In 1988, when my dad was almost the age I am now, he got an Everton book for his birthday. It was from his parents. It’s titled “Forever Everton: The Official Illustrated History of Everton F.C.” and it’s written by Stephen F. Kelly.
I read it a lot when I was younger, perhaps too much. It sits on my shelf now, rarely pulled out.
When you read the introduction it describes an Everton that is completely alien from my blues. How can this be the same Everton I know?:
“Few clubs can boast the honors Everton have achieved… Everton have never been a club simply content to win trophies. When they are won, it has to be done in style… Skill and ability have always been to the fore and even in their darkest days they have remained true to their cause…”
“During their 99 years in the Football League Everton have accumulated more points in the First Division race than any other team and can rightfully claim to be the all-time champions of English football. And it will be many years, if ever, before another team catches them. With such a record it is hardly surprising that Everton are envied throughout the footballing world… Never has a club’s motto /Nil Satis Nisi Optimum/ been more appropriate.”
Since my dad read those breathless words in February 1988, Everton have won just one major trophy, the FA Cup in 1995. Even that was a quarter of a century ago.
Football has changed a lot since that introduction was written, and so have Everton, but /Nil Satis Nisi Optimum./ is still on our shirts.
And it is laughable.
I adore Everton, and there is no question that their success makes me happier than watching them sink, but what makes me love them is simple and unchanging.
They are Everton.
“Nil Satis Nisi Optimum” means nothing to me. Not because I “accept mediocrity” (although, since 1988 accepting or not, haven’t we been fed mediocrity from our blues?) but because I recognize that it is meaningless Victoriana and zero relevance to Everton of today.
One wonders if Stoke City fans demand that their players spend at least five days a week slaving at pottery wheels to slake the demands of their badge which proclaims them “The Potters”…
Do Villa fans rise up in fury when they aren’t “Prepared” and lose games.
And what of Elgin City fans, currently second in Scottish League Two. How annoying is it to them, that all that’s required for them to become the greatest football team north of Hadrian’s Wall is to look down at their chests, and live up to the noble Latin phrase /Sic Itur Ad Astra/ – “Thus we reach the stars…”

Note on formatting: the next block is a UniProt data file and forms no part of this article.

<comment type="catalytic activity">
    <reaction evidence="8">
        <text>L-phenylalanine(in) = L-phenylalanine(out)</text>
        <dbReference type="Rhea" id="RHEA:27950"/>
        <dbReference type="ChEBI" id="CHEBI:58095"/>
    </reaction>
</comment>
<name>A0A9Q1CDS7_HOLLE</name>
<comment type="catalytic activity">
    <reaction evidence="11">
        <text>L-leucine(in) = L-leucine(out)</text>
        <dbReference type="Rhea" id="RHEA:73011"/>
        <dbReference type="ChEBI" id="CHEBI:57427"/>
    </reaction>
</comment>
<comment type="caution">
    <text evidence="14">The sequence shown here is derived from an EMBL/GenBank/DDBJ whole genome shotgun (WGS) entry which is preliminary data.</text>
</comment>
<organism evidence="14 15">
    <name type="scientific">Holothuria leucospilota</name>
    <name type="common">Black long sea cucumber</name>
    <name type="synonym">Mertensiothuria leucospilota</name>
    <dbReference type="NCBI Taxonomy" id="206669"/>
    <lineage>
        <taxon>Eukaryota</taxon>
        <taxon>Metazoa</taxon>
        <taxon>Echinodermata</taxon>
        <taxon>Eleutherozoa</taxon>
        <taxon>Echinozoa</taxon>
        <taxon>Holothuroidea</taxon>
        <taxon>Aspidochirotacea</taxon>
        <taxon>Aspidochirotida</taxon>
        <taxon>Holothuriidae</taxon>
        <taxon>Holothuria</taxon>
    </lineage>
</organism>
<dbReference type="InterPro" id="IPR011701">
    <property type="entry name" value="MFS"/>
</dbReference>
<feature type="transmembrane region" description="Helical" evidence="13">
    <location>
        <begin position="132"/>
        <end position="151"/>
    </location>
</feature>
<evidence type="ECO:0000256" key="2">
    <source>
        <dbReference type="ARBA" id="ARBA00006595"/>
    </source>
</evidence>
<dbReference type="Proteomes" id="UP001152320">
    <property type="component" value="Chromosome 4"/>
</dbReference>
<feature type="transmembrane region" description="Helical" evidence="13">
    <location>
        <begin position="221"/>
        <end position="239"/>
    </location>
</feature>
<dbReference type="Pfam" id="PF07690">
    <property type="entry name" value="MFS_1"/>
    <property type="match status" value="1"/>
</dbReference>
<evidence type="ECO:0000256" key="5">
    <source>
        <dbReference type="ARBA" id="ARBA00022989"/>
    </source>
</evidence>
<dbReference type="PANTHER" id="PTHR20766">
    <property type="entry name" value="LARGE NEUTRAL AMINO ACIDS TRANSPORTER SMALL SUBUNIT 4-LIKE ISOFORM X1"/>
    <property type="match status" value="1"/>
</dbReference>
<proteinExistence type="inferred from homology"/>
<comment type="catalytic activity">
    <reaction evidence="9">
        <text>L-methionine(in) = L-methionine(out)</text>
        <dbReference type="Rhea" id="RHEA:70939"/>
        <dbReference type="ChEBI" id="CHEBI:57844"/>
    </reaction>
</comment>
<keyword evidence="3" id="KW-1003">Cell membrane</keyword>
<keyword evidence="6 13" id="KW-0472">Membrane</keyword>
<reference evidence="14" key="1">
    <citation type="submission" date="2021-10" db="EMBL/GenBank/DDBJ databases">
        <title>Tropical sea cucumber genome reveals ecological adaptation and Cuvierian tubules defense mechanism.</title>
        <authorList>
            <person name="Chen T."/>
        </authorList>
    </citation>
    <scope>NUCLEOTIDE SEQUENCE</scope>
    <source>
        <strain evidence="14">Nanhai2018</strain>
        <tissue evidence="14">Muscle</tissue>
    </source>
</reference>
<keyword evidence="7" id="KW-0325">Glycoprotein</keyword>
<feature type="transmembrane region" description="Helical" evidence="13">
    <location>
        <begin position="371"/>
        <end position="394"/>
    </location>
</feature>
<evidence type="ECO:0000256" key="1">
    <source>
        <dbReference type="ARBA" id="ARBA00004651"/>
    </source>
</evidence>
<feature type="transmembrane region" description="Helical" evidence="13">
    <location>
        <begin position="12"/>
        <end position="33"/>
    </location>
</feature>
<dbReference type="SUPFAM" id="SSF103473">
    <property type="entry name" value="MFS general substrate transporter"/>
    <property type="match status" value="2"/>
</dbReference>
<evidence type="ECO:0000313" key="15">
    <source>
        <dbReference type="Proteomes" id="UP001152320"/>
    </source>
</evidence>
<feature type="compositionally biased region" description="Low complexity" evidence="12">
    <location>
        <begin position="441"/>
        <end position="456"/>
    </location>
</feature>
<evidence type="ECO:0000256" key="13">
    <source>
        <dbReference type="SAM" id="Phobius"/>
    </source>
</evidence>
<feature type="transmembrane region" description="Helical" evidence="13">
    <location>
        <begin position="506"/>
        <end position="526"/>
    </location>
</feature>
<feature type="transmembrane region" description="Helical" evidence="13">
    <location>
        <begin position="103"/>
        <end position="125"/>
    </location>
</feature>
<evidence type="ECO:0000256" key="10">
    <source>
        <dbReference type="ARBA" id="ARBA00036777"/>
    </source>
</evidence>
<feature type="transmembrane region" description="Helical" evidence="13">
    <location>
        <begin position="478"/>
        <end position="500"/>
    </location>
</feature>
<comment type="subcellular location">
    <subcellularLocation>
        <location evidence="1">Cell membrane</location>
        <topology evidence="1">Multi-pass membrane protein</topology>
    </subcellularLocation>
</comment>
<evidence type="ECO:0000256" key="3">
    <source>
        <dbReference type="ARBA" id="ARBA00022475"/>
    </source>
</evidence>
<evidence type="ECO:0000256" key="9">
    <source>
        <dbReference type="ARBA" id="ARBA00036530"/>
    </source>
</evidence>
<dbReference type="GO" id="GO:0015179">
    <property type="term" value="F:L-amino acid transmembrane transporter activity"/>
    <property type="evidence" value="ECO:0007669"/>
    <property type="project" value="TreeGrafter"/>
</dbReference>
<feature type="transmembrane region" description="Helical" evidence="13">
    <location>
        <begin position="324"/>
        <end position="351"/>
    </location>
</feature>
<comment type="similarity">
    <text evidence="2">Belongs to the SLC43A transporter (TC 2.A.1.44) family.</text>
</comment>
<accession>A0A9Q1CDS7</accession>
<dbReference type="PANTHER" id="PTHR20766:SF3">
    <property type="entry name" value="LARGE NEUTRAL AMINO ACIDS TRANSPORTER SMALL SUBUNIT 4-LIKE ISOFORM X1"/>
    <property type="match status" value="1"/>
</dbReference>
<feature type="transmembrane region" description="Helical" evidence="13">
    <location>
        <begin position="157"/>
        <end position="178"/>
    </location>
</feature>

And what of those with no motto on their shirts like Man City, or perennial losers Real Madrid? I can’t imagine how it feels to wander so aimlessly, cruelly denied a footballing moral compass…
I remember chattering my teeth through an entire Blackburn Rovers game when I was little, not through the cold but through searing excitement. I remember Duncan’s first game for us, Brett Angell and the footballing devil on his shoulder which turned him into a stumbling mess, Mikel Madar and his ridiculous hair, Marc Hottiger and his balsa-wood confidence. What about footballs dreaded Sarlacc, relegation, and our improbable escapes from its jaws? Did we cheer until we were hoarse when Gareth Farrelly scuffed in his goal to keep us up, or when we clawed back a 3-2 win against Wimbledon because it was the embodiment of N.S.N.O?
None of these things were at the pinnacle of footballing greatness, but they were definitely good enough for me, I cheered them all.
We currently are lucky enough to have Carlo Ancelotti as our manager. The Italian knows a thing or two about /Nothing But The Best Is Good Enough/, he was fired because of that philosophy. Despite winning /La Decima/ for Real Madrid, he was sacked the following season after finishing second in La Liga. It’s probably fine for Real Madrid to act like this, maybe we should give them our motto, but for us it is a monumental piss take.
Referencing Nil Satis Nisi Optimum every five minutes does nothing. In fact we could scream it every five seconds, from the roof of Goodison. We could scream it until our faces are as blue as our shirts. It won’t change anything.
Progress is needed but pebble dashing social media with NSNO isn’t going to move the needle. This isn’t about perfection. Not yet, and perhaps never.
Turning to an aged dusty latin motto after every defeat, and telling anyone who disagrees that they are accepting mediocrity is lazy. I have faith in Brands, Barrett-Baxendale and Ancelotti, not in the false idol that is four words in a dead language.